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History of Thrones: The Horn of Winter and Why it Could All Come Crashing Down

When it comes to the history of HBO’s Game of Thrones and George RR Martin‘s A Song of Ice and Fire novel series, some fans are wise old maesters and others are know-nothing Jon Snow types. To prepare for season six we’re looking at some of the most important moments in the long, complex, and often controversial history of Westeros—and what they might tell us about events yet to come. So whether you’re as versed in the past as Maester Luwin or as clueless as Gilly in a castle for the first time, we’re calling your banner to join us on this march to the new season. Either way, be warned: there are major, major spoilers for the series in this post.

You can find all other History of Thrones entries here.

The Horn of Winter (a.k.a. The Horn of Joramun)

In our last edition of a History of Thrones, we looked back at The Long Night, the first time the White Walkers invaded Westeros. Following the end of that war the great, possibly mythical hero of the North, Bran the Builder, erected The Wall to protect the realms of men.

(Note: The Night’s Watch actually predates The Wall, but not by much. The Long Night was 8,000 years BC (Before Aegon’s Conquest), and the brothers in black formed to fight against the army of the dead. The Wall was built after the war.)

It is said that the 300 mile wide Wall is made of ice, stone, and magic—a magic that prevents White Walkers from getting past it. While it currently stands at 700 feet tall, it is not believed to have been built that high at first, with the Night’s Watch making it taller over time. It has 19 castles (they aren’t really castles, more like fortresses), though the most ever occupied by the Night’s Watch at one time was 17. When A Song of Ice and Fire began only three of them were in use by the Watch, though Lord Commander Jon Snow was beginning work on manning each castle during the last book/season.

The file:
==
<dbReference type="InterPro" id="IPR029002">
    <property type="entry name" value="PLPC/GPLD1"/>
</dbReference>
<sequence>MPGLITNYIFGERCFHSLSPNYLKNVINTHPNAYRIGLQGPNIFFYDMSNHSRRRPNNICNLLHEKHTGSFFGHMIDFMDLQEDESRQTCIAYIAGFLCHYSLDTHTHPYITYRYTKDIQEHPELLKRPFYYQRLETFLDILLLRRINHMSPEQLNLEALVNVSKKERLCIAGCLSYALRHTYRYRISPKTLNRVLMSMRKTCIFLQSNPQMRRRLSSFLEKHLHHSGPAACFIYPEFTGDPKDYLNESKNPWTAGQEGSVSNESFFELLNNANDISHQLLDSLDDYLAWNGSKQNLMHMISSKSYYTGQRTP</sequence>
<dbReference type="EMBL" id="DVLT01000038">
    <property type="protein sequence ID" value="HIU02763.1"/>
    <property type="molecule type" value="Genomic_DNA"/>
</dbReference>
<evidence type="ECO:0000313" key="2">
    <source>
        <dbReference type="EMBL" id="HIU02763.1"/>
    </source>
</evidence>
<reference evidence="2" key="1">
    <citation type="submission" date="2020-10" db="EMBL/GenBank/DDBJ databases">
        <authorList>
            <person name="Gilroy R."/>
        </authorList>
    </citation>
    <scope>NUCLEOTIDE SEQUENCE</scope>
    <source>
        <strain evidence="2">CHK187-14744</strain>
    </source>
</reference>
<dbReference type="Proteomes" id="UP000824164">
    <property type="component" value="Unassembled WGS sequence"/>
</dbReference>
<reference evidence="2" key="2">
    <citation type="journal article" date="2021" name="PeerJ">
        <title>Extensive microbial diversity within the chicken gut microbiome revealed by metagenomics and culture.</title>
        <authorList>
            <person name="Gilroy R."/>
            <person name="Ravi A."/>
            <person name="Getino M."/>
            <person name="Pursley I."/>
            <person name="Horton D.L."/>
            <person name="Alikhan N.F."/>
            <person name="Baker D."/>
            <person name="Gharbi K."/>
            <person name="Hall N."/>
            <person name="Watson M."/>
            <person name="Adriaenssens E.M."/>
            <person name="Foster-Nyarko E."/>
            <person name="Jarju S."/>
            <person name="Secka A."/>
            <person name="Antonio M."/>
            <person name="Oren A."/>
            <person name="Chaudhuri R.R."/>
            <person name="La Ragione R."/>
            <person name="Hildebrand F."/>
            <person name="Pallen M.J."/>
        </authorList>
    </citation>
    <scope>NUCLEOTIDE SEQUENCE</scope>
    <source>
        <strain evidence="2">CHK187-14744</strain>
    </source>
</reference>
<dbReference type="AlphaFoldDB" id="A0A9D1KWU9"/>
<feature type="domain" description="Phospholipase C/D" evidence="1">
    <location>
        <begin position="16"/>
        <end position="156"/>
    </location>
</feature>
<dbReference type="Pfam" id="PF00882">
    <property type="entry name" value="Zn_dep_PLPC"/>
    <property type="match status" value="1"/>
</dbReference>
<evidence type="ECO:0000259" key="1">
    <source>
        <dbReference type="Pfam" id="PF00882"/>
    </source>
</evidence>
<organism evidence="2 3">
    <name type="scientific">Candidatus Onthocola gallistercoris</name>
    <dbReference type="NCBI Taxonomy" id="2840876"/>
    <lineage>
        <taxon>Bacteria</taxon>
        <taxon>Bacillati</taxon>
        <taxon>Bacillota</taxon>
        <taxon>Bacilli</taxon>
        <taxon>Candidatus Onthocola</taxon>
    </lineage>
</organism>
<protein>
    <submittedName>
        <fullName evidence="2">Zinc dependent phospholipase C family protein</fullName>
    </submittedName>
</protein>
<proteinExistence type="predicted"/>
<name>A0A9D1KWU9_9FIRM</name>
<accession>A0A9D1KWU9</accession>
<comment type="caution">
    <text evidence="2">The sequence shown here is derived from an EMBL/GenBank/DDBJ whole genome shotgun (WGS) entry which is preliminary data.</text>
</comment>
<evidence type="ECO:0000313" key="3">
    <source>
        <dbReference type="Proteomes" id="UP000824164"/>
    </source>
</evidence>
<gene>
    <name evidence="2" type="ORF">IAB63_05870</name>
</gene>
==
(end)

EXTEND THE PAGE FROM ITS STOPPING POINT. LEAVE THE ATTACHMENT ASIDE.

Minor Sidebar: There are all sorts of issues with the timeline that don’t totally add up, but it is said that the Children of the Forest (whom The Last Hero contacted to help defeat the White Walkers), gave the Night’s Watch 100 obsidian daggers each year, ostensibly to fight a future invasion. Obsidian is also known as dragonglass, and is one of only two known ways to kill a White Walker. The truth is we have no idea if they did, when they did, or for how long they did, but the details aren’t as important the legend that the Children provided the Night’s Watch with weapons to defeat White Walkers for some period of time. Got it? Good.

Fast forward a couple thousand years and, with the White Walkers unseen for that whole time, The Wall’s purpose (and the Night’s Watch‘s main job) shifted to protecting Westeros from wildlings instead. When Aegon conquered Westeros, the Night’s Watch stood at 10,000 men—many of them honorable and of noble birth. At the start of A Song of Ice and Fire, though, it was closer to a thousand—full of criminals and vagabonds.

While many in the Seven Kingdoms not believing the White Walkers would return (or even that they never really existed), The Wall has always stood as the ultimate shield against them.

So why the hell would someone make a horn that could bring it crashing down?

That’s right, it is believed there is a legendary horn — the Horn of Winter, also known as the Horn of Joramun — capable of bringing down The Wall if it were to be blown.